The language of diversity is still widespread, particularly in corporate organisations. It remains more accepted in business circles to discuss the importance of diversity than it is to single out the particular obstacles confronting women or to turn the focus on the privileges of the dominant male culture. However, there is no evidence that women's interests naturally align with those of other minority groups, nor that generic diversity policies necessarily benefit them (Sinclair, 2000).
Women in Australian corporate management from the 1980s
In Australia, before the establishment of Chief Executive Women in 1985, the number of women managers at senior levels of corporations and on boards was negligible (Dame Leonie Kramer appointed to ANZ and Western Mining in the early 1980s was an exception) (Nugent 2010). However, the 1990s saw the emergence of senior women in corporations and on boards, many of whom came from professional and professional services backgrounds, such as law, accounting and management consulting. These included Margaret Jackson (who came from the accounting profession to hold multiple board positions, including as chairman of Qantas); Catherine Walter (managing partner of a law firm before moving into director roles); Helen Nugent and Diane Grady (both senior in management consulting firms); and Elizabeth Alexander (partner in a senior accounting practice).
Another route into senior management for women was through their own or a family business in which they assumed leadership, such as Rita Avdiev (running her own architectural and building firm), Noel Waite (Executive Search and Development) and Naomi Milgram (CEO of the Sussan Clothing Group). Women with university and research careers also moved into management and onto boards; they included Catherine Livingstone at Cochlear and Adrienne Clarke, a director of various ASX 200 companies. In a more unusual path, Ann Sherry went from roles in the union movement to senior government positions and, in 1994, joined Westpac. With assistance from CEO Bob Joss, an American who joined Westpac and was appalled by the clubby culture of Australian corporates, and pioneering woman board member Eve Mahlab, Sherry took on an increasing range of senior roles, first in human resources and later in line roles, including CEO of subsidiary Bank of Melbourne and Westpac NZ. However, Sherry is an exception and, during the period of the 1990s and early 2000s, successful women in small and professional firms struggled to attain line senior management roles (Cox; Summers).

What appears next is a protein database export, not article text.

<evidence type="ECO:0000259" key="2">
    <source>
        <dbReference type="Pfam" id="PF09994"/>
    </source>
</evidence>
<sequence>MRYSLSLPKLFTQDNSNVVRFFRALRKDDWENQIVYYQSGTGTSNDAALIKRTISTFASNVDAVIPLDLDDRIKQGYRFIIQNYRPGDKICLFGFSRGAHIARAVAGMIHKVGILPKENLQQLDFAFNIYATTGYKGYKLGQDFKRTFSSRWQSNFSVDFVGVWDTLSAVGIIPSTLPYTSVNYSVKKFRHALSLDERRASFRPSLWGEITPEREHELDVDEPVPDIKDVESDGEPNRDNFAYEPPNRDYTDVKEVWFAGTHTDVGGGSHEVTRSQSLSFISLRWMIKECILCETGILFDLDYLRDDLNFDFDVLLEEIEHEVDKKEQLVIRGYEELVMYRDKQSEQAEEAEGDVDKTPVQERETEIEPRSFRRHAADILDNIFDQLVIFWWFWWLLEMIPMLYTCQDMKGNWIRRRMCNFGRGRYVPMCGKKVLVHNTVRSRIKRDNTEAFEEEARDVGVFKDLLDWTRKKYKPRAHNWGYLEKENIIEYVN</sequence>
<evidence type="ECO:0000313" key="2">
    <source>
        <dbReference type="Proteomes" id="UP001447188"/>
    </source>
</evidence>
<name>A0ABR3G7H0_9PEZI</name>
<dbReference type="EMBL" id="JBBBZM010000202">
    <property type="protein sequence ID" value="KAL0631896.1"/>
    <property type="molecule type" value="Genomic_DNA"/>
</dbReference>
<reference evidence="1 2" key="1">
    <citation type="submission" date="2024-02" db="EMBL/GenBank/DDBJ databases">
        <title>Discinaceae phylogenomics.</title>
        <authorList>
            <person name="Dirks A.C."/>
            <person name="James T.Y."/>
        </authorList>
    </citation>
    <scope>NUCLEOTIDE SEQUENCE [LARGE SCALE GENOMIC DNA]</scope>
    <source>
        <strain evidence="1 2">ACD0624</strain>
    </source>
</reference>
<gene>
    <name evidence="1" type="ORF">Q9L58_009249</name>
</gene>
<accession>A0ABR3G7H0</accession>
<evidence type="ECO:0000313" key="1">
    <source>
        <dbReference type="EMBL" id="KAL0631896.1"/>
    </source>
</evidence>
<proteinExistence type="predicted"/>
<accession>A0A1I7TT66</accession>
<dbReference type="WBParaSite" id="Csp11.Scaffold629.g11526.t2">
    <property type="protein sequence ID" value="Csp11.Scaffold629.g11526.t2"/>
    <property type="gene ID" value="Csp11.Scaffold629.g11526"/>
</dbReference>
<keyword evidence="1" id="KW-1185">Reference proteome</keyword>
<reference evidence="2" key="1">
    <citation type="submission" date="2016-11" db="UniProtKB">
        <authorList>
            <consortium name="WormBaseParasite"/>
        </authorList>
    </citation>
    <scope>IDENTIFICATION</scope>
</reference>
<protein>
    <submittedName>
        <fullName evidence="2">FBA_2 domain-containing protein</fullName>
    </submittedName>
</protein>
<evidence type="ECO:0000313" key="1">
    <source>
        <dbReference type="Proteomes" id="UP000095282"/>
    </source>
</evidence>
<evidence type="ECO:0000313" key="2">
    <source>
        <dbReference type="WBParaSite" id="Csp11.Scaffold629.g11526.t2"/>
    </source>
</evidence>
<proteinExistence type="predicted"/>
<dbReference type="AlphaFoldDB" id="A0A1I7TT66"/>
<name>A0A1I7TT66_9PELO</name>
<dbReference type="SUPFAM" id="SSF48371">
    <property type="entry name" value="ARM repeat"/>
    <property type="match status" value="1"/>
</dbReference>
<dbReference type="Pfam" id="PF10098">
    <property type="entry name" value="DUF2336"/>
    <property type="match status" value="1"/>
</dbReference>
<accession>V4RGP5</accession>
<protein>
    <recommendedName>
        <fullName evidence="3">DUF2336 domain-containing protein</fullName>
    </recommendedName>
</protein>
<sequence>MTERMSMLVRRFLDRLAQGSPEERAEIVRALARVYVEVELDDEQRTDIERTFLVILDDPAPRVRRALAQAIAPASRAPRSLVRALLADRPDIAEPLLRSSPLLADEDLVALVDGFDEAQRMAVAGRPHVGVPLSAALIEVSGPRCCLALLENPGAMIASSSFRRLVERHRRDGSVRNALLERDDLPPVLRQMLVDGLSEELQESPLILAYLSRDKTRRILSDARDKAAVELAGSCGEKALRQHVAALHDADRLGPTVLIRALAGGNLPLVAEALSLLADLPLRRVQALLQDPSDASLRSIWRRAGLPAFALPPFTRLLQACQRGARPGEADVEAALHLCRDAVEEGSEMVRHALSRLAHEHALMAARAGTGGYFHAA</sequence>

Since around 2009, there has been a refocusing of energy in the public, political and corporate spheres on improving the numbers of women in management. High-profile CEOs and business leaders have joined government and professional bodies, such as the Australian Institute of Company Directors and the Australian Stock Exchange, in recognising that the strategy of waiting for women to emerge into senior management through the pipeline have failed. Senior leaders have gone on record to say that persuasion and relying on 'the business case for diversity' has failed to deliver any significant change-in numbers of women in senior management but also in the cultures in which they work.
The 'business case' remains clear (see Whelan and Wood). Women outnumber men in many relevant university undergraduate, masters and doctoral programs. If organisations such as law firms and engineering consultancies are intent on recruiting the 'best people', women will outnumber men in their intakes. The evidence is that these women play a central role in organisational success until they reach middle or upper middle management. Here, the statistics suggest, many women leave or get side-lined into support functions. Although this movement is often as ascribed to the individual woman's choice, perhaps due to pressure from juggling family and work or wanting 'quality of life', the reality is that many senior women do not have children and most do not leave the workforce but find alternative work (Metz). These departures cost organisations in terms of loss of talent, in the costs of recruiting and in training new people.